The Guancavilca People possess about 515,000 hectares of ancestral territory in Santa Elena Peninsula, Ecuador. Most of their towns are located by the Pacific Ocean, such as Chanduy, Santa Elena, Playas, Valdivia, and so forth. Some towns also exist in the interior for farming and hunting.
These territories belonged to the Guancavilca people before the “Time of the Crossing.” In the 1560s, disease and warfare between the Spanish and Guancavilcas impacted the decrease in Indigenous population in the Peninsular region. Two thousand Guancavilcas survived this era and lived in four colonial reservation camps created by the Spanish. The names of these reservations were: Colonche, La Punta, Chanduy, and Chongon. The Spanish Crown prohibited Guancavilcas, among other Indigenous groups, to intermarry with the Spanish and Africans till the nineteenth century.
Isolated in reservation camps, the surviving population adapted to new technology and the Spanish language in order to survive as an ethnic group in colonial society. They also maintained their oral tradition, Indigenous culture, and traditional belief system. In the 1700s, the Guancavilcas were able to purchase most of their ancestral territory back from the Spanish Crown. They gained political autonomy in the form of tribal government that made it possible for them to govern themselves without Spanish and Ecuadorian influence.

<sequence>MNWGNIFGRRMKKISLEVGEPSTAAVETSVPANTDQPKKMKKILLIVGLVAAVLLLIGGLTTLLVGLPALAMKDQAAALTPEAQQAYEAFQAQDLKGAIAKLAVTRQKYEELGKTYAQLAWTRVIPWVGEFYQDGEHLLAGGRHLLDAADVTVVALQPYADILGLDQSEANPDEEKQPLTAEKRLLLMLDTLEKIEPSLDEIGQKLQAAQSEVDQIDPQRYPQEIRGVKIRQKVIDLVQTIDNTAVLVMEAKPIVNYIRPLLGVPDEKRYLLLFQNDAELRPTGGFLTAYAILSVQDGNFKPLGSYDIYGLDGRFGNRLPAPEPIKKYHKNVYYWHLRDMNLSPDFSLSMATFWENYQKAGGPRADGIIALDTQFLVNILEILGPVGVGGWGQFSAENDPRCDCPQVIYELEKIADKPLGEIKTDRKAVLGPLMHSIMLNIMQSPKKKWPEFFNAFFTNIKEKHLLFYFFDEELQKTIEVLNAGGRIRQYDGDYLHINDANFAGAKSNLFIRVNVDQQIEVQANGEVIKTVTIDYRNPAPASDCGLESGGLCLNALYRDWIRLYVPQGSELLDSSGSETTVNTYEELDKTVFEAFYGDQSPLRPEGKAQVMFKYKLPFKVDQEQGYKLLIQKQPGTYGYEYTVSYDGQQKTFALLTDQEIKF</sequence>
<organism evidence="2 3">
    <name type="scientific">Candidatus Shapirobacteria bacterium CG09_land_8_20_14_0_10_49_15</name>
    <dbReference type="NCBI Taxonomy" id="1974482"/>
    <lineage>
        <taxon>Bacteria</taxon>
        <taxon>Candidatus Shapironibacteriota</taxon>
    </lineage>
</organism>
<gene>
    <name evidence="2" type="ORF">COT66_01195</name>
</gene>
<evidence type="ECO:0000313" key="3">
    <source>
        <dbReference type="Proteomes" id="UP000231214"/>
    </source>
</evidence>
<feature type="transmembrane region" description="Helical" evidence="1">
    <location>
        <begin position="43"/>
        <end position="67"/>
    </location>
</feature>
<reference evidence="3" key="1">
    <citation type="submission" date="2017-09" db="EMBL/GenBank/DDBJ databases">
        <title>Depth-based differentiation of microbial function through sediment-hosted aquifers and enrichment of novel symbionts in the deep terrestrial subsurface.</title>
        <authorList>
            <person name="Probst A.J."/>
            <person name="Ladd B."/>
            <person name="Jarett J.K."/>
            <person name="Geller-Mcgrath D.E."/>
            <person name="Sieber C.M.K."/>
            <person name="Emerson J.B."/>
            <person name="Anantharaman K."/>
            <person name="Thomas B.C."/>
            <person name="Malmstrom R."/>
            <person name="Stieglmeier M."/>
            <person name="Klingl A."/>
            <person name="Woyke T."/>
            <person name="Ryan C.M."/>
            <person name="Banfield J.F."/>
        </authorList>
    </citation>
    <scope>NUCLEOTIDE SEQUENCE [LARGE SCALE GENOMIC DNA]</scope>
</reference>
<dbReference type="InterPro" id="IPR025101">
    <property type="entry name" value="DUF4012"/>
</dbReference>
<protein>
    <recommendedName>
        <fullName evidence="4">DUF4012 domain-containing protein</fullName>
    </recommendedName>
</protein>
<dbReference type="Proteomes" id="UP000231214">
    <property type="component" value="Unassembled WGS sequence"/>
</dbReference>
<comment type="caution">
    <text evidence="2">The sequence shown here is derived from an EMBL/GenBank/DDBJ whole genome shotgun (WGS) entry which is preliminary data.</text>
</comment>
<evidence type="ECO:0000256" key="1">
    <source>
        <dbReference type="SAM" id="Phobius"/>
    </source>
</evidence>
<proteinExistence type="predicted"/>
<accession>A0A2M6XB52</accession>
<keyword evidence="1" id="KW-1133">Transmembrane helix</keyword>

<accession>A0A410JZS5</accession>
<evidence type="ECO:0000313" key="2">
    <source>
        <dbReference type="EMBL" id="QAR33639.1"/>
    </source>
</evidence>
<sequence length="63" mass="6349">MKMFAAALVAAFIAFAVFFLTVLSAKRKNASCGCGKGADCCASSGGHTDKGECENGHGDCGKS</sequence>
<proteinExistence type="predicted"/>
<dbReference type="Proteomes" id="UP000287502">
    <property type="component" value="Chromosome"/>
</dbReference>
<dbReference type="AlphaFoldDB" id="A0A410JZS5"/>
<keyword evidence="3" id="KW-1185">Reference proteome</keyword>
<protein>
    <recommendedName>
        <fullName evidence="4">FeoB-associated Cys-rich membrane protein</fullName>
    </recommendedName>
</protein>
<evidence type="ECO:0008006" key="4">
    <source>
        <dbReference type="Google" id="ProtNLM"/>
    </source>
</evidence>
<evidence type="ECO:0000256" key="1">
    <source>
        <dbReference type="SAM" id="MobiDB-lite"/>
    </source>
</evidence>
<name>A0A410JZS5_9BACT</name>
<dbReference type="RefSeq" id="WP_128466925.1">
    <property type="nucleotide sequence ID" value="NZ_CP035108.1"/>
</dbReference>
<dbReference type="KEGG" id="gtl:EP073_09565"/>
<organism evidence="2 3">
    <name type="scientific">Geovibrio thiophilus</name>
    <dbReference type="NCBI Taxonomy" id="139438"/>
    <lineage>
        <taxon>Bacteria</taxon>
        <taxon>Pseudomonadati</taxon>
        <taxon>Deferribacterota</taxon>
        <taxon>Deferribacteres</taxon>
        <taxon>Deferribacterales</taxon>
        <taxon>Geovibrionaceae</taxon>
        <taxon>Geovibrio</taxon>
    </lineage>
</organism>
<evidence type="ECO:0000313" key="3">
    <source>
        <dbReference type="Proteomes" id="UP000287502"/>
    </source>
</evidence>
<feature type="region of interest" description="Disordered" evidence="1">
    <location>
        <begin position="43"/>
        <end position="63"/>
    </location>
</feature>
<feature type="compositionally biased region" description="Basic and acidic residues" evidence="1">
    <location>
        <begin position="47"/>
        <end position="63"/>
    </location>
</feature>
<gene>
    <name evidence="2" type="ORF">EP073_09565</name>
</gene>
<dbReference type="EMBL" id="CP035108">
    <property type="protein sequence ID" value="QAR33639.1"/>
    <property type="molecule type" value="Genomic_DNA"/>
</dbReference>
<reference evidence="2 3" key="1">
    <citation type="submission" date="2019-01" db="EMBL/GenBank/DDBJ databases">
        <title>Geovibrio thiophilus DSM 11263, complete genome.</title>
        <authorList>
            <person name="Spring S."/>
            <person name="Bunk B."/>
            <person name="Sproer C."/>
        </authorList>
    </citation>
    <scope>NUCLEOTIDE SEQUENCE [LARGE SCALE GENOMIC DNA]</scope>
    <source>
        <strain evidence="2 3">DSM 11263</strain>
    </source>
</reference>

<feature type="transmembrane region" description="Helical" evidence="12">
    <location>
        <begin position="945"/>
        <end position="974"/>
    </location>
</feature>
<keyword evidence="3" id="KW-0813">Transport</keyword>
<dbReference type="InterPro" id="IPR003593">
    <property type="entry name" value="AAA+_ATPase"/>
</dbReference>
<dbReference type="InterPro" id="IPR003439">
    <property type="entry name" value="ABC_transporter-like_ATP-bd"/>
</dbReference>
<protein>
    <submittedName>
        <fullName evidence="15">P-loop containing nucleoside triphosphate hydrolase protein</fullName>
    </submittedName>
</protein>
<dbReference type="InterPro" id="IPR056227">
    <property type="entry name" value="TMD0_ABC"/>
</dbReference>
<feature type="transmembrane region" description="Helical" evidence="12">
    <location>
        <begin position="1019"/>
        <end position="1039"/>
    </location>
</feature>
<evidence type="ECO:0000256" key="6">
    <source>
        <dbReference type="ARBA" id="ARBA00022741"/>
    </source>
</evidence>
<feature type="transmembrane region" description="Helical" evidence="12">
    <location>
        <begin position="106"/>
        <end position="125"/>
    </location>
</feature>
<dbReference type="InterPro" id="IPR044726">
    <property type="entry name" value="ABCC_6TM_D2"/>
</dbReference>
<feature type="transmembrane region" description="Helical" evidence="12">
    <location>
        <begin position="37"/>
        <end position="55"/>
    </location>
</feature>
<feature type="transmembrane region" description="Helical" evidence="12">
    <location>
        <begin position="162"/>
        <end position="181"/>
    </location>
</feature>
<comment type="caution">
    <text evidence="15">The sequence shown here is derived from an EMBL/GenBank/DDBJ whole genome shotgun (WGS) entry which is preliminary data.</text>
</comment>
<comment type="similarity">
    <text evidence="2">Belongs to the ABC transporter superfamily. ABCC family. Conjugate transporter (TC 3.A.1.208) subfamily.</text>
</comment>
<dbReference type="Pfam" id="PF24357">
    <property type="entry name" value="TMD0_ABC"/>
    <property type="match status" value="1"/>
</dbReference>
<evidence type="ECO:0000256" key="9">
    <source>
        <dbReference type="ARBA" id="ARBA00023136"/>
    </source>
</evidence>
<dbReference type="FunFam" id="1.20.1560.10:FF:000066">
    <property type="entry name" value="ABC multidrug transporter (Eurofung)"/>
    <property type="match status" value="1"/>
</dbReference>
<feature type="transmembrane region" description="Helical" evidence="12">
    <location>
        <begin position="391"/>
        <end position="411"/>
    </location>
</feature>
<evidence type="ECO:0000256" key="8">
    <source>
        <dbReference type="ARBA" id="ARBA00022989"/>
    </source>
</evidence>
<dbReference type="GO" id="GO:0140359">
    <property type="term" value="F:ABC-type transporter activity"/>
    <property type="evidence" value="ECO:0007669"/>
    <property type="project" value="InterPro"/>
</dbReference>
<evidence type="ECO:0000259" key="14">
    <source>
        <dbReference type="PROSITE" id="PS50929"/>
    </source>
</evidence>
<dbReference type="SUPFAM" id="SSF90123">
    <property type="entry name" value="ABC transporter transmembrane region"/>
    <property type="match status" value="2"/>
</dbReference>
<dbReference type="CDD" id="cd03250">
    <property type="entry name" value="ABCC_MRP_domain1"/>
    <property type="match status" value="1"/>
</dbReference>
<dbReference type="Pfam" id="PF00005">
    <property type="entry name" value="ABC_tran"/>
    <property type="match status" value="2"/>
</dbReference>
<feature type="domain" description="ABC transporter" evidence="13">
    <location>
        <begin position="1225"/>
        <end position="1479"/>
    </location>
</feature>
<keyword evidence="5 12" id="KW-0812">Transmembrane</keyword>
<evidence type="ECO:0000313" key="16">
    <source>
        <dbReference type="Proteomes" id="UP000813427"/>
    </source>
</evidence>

Today the descendants of the Guancavilcas legitimately hold title deeds to 515,000 hectares of Indigenous territory. According to Silvia Alvares, in 1982, the Guancavilcas people made up a total of 168,000 in total population – making them the largest Indigenous group in the Ecuadorian coast.